One common way to do this (which you have already seen several times in this course) is to write functions whose names begin with test_ and which contain assert statements. An assert statement throws an error if the following expression evaluates to False. You can run the test functions directly, or you can use a tool like pytest to find and run all of the test functions in your codebase.

def space_concat(s,t):
"""
Concatenate strings s and t, ensuring a space
between them if s ends with a non-space character
and t begins with a non-space character
"""
if s[-1] == " " or t[0] == " ":
return s + t
else:
return s + " " + t

def test_space_concat():
assert space_concat("foo", "bar") == "foo bar"
assert space_concat("foo ", "bar") == "foo bar"

test_space_concat()
space_concat("foo", "bar")

Exercise
The test cases above don't cover the degenerate situation where one of the strings is empty. Does the function return correct values for these degenerate cases? Add test cases for this, and fix the function so that they pass.

Solution. We check the empty string conditions prior to checking the last/first characters. This solves the problem because or is short-circuiting: if the first bool is True in an or operation, the second is never evaluated.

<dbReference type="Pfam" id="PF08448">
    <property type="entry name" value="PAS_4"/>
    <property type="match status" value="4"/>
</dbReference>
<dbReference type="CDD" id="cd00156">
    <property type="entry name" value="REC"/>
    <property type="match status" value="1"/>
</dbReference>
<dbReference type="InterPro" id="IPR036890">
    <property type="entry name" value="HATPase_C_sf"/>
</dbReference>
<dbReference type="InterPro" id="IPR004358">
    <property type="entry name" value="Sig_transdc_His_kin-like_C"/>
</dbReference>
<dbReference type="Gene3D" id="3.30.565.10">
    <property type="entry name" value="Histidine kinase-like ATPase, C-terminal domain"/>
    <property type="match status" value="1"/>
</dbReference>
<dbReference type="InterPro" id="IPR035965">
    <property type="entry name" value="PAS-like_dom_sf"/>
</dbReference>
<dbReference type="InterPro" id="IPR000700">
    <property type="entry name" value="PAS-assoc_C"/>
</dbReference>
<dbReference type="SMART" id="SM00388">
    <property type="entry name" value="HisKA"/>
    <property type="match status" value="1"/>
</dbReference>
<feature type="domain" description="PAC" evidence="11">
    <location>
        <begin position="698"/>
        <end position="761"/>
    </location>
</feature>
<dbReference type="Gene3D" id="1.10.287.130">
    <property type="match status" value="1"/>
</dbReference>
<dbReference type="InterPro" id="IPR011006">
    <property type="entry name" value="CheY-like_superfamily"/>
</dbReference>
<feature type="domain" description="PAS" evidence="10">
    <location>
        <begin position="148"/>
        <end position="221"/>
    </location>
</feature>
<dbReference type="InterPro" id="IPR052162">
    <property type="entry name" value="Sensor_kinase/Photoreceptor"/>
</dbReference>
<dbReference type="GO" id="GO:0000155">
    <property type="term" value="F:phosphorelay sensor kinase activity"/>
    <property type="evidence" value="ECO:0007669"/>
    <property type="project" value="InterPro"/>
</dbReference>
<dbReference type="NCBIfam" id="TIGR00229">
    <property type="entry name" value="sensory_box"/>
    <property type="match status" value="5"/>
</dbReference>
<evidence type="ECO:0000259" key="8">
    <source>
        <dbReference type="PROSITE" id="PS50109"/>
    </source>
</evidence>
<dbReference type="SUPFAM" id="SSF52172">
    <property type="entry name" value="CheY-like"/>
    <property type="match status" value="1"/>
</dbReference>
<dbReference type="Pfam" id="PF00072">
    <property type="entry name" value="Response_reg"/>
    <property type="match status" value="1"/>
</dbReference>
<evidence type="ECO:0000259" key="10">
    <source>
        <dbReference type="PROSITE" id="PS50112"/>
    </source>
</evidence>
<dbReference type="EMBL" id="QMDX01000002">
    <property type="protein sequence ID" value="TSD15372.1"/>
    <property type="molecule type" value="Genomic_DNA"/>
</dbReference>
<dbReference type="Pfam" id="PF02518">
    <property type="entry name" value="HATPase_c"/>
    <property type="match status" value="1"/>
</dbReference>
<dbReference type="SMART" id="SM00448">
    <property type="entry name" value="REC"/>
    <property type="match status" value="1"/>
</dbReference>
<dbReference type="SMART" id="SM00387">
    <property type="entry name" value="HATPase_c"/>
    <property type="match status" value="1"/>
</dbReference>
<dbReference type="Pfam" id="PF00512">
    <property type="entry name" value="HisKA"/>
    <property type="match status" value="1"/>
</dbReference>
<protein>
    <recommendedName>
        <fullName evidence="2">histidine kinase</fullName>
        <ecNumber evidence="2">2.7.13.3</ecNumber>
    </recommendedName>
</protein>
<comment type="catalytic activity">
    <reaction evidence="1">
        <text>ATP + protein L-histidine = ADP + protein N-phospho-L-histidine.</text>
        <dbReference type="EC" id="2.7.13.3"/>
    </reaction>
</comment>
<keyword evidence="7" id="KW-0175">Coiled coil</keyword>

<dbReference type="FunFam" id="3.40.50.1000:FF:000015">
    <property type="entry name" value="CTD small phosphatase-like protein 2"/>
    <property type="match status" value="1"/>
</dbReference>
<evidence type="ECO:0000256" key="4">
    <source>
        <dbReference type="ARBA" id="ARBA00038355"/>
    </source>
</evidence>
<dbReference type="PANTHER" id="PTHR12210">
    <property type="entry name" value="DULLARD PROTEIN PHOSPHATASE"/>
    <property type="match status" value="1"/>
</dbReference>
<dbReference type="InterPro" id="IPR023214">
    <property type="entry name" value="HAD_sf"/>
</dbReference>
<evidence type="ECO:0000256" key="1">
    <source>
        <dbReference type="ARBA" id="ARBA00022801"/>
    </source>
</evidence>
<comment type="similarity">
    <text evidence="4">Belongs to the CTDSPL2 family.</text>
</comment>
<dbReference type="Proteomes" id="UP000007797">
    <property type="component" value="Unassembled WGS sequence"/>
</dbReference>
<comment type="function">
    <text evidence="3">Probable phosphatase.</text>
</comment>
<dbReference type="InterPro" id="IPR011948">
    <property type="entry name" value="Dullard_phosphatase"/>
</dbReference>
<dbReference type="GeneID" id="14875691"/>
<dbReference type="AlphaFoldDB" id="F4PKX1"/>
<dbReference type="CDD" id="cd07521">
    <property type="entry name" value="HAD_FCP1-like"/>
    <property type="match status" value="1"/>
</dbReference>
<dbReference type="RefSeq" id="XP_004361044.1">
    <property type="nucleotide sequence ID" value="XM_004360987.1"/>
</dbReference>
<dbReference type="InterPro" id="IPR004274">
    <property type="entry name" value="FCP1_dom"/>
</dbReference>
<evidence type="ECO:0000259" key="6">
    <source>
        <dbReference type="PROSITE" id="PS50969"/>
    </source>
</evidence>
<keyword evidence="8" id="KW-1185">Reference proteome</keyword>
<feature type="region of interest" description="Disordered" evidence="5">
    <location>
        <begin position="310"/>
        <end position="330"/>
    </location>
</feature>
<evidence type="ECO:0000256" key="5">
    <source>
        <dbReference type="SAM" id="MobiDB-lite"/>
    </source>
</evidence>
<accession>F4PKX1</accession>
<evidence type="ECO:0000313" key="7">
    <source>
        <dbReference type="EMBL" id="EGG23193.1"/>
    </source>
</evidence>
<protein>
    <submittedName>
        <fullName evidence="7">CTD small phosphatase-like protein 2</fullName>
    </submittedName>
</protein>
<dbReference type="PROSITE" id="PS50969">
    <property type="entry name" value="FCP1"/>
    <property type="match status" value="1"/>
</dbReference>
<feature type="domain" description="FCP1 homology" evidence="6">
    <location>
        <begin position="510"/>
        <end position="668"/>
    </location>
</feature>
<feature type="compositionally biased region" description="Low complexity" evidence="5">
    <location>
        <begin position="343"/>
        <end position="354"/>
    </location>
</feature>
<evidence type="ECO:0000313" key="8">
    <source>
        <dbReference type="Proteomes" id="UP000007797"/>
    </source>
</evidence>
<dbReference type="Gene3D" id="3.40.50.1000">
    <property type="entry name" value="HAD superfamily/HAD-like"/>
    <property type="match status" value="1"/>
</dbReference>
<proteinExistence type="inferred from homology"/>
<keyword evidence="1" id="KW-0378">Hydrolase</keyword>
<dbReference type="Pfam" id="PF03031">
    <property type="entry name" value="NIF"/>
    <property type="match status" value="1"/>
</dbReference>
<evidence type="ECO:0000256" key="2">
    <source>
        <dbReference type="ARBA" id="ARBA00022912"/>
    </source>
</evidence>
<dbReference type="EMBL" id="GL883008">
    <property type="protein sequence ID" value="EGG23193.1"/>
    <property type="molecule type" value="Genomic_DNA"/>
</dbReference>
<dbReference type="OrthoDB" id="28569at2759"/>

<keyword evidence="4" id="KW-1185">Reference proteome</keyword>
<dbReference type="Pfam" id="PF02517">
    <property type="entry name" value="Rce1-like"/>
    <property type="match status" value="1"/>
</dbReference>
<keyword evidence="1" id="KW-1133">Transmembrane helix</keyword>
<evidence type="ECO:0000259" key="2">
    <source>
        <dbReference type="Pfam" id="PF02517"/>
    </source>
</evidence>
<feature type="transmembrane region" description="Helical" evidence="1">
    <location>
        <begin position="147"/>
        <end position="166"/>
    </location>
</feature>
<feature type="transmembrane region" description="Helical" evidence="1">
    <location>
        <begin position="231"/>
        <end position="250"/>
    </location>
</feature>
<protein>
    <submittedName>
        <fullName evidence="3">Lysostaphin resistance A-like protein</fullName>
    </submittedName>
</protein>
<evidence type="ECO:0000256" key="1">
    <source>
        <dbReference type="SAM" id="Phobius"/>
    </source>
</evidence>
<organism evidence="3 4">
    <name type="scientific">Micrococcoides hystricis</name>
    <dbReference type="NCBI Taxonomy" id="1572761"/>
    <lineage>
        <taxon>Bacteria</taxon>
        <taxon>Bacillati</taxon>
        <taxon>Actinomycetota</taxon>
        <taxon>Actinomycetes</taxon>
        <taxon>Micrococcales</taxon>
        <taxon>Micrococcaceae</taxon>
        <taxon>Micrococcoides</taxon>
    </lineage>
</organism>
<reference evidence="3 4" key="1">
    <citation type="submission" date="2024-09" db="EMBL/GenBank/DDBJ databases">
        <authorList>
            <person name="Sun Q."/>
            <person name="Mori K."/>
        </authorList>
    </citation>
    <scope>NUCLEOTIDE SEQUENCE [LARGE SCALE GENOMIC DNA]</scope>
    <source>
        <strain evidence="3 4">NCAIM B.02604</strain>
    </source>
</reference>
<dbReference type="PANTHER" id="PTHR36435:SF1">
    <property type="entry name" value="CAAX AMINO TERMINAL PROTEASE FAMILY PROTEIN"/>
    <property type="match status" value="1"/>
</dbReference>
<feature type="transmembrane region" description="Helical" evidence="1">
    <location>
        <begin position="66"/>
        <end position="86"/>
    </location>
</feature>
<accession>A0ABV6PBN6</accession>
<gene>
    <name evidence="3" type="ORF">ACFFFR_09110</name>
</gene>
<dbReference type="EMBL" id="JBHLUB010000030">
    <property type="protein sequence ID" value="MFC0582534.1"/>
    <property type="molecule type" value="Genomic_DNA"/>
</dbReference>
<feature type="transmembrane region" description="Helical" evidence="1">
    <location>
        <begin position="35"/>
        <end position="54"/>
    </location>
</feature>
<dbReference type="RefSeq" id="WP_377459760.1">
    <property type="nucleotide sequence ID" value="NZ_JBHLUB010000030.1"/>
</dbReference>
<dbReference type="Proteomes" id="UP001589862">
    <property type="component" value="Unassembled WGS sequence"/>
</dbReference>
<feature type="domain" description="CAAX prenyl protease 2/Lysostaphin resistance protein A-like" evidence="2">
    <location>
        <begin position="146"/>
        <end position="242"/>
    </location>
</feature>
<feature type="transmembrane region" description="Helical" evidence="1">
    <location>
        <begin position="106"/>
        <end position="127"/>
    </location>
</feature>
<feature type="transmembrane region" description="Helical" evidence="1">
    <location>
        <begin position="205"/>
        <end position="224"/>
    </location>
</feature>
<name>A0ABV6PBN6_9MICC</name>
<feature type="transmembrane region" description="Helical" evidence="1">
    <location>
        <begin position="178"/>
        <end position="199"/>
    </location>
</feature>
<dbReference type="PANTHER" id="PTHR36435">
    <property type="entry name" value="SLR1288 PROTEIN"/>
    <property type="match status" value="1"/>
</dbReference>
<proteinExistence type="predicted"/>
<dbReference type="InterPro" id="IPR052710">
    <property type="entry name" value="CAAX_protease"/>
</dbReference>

def space_concat(s,t):
"""
Concatenate strings s and t, ensuring a space
between them if s ends with a non-space character
and t begins with a non-space character.
"""
if s == "" or t == "" or s[-1] == " " or t[0] == " ":
return s + t
else:
return s + " " + t

def test_space_concat():
assert space_concat("foo", "bar") == "foo bar"
assert space_concat("foo ", "bar") == "foo bar"
assert space_concat("foo", "") == "foo"
assert space_concat("", "bar") == "bar"

## Exercises

Exercise
Write a function which accepts two strings as input and returns the concatenation of those two strings in alphabetical order.

Hint: Make a guess about which operator can be used to compare strings alphabetically.

def alphabetical_concat(s,t):

def test_concat():
assert alphabetical_concat("alphabet", "soup") == "alphabetsoup"
assert alphabetical_concat("socks", "red") == "redsocks"
return "Tests passed!"

test_concat()

Solution.

def alphabetical_concat(s,t):
if s < t:
return s + t
else:
return t + s

def test_concat():
alphabetical_concat("alphabet", "soup") == "alphabetsoup"
alphabetical_concat("food", "brain") == "brainfood"
return "Tests passed!"

test_concat()
Bruno